Vietnam Casino on Phu Quoc Island to Welcome Citizens in 2019

Posted on: November 30, 2018, 07:30h. 

Last updated on: November 30, 2018, 07:32h.

A Vietnam casino yet to open on Phu Quoc island will be permitted to welcome citizens into the gaming venue once it does in early 2019.

Vietnam casino Asian gambling Corona
A Vietnam casino called Corona will be allowed to welcome citizens once it commences operations. (Image: Corona Resort/

Vietnam lawmakers passed legislation in March 2017 that called for a test program to the federal ban on Vietnamese entering land-based casinos located in the country.

The government recently announced that the forthcoming Corona Resort and Casino on Phu Quoc will be the first property to allow citizens entry. The $2 billion resort will feature 2,000 slot machines and more than 200 table games, 1,440 hotel rooms, convention center, numerous restaurants, and retail shopping.

Vingroup, a leading real estate developer that has close relationships with the Vietnamese government, is behind the Corona Resort.

Only Wealthy Welcome

The Corona casino will be the sole gaming venue that citizens can enter in all of Vietnam. But even if the government takes steps to expand the three-year pilot program to casinos in other parts of the country, only the wealthiest residents will be able to proceed to the gaming floor.

According to the International Monetary Fund, the average salary per adult in Vietnam last year totaled just $1,800. The resident casino program mandates that Vietnamese pay a $50 entry fee per visit, and purchase a $1,100 permit. Citizens must also prove they earn at least 10 million dong ($430) monthly during the application process.

While the vast majority of citizens won’t qualify, Vietnam is experiencing an economic boom that has resulted in a larger upper class. PricewaterhouseCoopers said last year that Vietnam might be the fastest-growing economy in the world.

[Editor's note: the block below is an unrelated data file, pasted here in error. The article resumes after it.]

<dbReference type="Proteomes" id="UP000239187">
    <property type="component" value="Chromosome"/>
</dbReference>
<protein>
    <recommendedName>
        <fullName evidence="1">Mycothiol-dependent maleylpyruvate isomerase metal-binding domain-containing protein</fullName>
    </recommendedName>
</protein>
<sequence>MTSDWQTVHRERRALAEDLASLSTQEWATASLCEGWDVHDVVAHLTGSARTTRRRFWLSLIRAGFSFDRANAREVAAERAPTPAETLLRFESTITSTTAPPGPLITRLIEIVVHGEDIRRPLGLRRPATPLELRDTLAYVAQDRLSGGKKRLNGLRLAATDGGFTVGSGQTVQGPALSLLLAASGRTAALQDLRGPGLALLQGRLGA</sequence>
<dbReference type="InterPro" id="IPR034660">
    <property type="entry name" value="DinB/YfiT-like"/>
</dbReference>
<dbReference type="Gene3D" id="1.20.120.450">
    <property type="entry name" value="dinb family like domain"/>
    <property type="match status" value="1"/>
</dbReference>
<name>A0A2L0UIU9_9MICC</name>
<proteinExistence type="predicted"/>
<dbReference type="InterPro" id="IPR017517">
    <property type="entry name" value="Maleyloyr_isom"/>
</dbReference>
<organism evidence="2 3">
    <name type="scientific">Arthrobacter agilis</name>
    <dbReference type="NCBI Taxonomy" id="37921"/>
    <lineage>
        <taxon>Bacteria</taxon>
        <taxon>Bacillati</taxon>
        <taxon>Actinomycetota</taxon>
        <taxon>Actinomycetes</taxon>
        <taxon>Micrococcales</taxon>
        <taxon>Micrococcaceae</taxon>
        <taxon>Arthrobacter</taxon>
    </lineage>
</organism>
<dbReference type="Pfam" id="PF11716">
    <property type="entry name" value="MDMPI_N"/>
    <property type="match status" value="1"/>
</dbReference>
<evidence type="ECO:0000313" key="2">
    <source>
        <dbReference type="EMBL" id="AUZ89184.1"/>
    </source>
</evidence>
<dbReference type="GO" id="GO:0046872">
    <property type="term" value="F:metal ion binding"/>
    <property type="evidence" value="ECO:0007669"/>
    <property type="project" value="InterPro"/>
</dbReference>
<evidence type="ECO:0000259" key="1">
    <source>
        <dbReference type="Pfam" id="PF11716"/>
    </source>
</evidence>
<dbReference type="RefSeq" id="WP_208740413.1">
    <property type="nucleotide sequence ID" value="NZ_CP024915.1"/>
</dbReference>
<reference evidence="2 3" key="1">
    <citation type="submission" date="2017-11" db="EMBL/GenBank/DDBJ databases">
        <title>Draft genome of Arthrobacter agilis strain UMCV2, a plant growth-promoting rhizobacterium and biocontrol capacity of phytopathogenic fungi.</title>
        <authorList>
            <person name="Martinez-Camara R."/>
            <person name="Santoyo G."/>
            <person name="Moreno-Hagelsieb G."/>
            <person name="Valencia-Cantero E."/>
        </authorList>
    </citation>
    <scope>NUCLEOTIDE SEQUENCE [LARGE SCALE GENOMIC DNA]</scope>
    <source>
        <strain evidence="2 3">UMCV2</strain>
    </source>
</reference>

It’s why major casino operators like Las Vegas Sands have expressed interest in potentially developing a casino resort in Vietnam. A Sands spokesperson said in 2016 that the company “has been interested in Vietnam for years.” Sands billionaire CEO Mr. Adelson has made multiple trips to the country.

Illegal Operation Busted

While the Vietnam government will soon relax its ban on citizens entering a casino, the country’s law enforcement recently took down an illicit online gambling network that involved federal officials.

The Nikkei Asian Review reports that a vast online enterprise won more than $384.4 million in a little more than two years operating internet casino games. Former Ministry of Public Security Lieutenant General Phan Van Vinh and former director of the Crime Police Department Nguyen Thanh Hoa were both found guilty of being involved in the rogue business and sentenced to prison.

Vietnam law enforcement agencies have been on the offensive in taking down illegal gambling syndicates. In September, police raided an operation that was facilitating online sportsbooks, with some taking wagers from customers located in the US.

Seven people were arrested, and authorities say the network took in over $28 million in bets in less than three months since it began in July.